Browser incompatibility is so 1999, isn’t it? Well, while we spend our time fretting about IE version incompatibility and cross-browser issues we often overlook the version issues of other browsers. Over the past week I’ve been working on the twitter-text-js support for hashtags in Russian, Korean, Japanese and Chinese. Along the way I ran into two bugs in some versions of Safari that surprised me. I didn’t find much online about it so I wanted to take a moment and jot this down.
Non-ASCII URL Hashes
The first bug I ran into has to do with assigning a new value to
Safari 5.0.5, and possibly earlier versions, are buggy in the implementation of assignment to
window.location.hash. This isn’t a quirk, or a feature-I-do-not-appreciate, this is a bug. It’s fixed in 5.1 which makes me very happy. Our site was attempting to assign
#томск to the window.location.hash but the page kept switching to
#B><A:. After a bit of reflection on the issue I noticed that the two are the exact same number of characters. What a curious coincidence. Well, it turns out it’s much worse than I thought:
Look at that! Safari 5.0.5 seems to have turned all of our well formed Unicode into ASCII by stripping out all of the high bits. I thought this must be a problem with our page but our pages are UTF-8 encoded so those are not even the bytes on our page (and it also works in all other browsers, which is always suspicious). The fix for this was quite simple. If you re-build the complete URL and assign it to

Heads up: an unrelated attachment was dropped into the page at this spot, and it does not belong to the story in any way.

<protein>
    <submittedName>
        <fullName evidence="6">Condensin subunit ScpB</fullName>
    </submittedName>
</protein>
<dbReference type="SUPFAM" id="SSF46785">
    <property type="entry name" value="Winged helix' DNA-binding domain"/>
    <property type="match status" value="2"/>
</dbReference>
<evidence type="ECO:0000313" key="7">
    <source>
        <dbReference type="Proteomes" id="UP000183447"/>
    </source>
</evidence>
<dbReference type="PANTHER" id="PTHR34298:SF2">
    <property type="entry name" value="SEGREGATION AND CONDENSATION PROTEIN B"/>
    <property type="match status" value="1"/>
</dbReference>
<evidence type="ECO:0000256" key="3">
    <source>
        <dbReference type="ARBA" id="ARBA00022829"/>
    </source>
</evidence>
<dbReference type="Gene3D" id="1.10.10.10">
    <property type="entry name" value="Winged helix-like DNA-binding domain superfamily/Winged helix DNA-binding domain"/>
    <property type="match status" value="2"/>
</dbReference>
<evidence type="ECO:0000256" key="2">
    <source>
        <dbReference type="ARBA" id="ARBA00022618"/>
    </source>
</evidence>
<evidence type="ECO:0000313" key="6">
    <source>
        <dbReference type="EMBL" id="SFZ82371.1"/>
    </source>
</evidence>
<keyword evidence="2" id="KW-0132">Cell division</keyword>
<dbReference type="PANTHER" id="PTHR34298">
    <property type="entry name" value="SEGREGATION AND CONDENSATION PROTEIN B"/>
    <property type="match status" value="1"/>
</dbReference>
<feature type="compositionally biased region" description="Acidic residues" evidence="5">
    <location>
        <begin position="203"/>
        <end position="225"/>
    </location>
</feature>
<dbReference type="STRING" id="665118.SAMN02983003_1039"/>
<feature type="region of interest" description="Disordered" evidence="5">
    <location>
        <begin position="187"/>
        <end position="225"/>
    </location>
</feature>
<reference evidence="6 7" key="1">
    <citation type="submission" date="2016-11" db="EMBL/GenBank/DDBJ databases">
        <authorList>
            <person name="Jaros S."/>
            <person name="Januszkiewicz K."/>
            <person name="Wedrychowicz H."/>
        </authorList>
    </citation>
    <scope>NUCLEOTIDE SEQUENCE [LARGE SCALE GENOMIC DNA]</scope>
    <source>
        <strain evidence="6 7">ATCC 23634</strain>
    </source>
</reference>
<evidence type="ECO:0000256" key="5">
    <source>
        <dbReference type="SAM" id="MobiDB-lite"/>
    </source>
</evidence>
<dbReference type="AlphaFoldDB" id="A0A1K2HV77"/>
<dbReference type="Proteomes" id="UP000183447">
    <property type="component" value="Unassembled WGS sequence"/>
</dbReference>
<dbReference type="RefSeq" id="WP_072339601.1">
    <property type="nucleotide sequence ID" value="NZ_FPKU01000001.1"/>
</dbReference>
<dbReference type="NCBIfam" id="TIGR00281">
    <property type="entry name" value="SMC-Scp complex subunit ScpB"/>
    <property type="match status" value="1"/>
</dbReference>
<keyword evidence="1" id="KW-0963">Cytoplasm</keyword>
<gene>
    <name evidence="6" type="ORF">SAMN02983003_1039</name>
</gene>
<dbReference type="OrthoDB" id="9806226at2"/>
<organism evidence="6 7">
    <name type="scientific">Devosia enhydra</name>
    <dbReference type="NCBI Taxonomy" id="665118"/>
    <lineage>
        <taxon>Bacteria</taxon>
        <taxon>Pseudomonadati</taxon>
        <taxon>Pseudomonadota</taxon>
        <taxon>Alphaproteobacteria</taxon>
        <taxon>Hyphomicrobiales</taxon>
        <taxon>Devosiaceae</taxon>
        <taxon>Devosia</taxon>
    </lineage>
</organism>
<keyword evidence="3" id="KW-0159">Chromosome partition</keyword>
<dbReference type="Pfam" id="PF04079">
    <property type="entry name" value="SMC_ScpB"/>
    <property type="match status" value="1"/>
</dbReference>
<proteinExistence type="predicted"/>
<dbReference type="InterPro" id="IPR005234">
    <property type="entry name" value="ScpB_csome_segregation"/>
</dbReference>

window.location.href the encoding is left intact. As a bonus, Safari correctly recognizes that the only change was the hash and does not trigger a full page reload. If you’re using hashbang URLs in languages other than English this might bite you. Beware of changing to
window.location.href because IE does a full page reload, thus disabling your carefully crafted hasbang plans.
Regular Expression Size Limit
After testing our new hashtag regular expression in a myriad of browsers we thought we were covered. It turns out that Safari 4.0 and below have a limit on the maximum size of a regular expression that is lower than the browsers we tested. I had tested in Safari 5.1, because it is what I have, as well as several versions of Firefox and IE. Running multiple versions of Safari on a Mac is somewhere between impossible and difficult as far as I can tell, so beware of this one because it’s hard to test.
The regular expression in question contained a character class that had every Chinese character, which was admittedly excessive. We were able to refactor into character ranges and verify that it works in all of our supported browsers, so this was more of a coding inconvenience that a serious bug. The inability to run two versions of Safari feels like it’s setting me up for more failures like this in the future. If versions don’t act the same (and they shouldn’t, otherwise what’s the point?) then developers will need a way to run multiple versions to test. Without that this is a losing battle.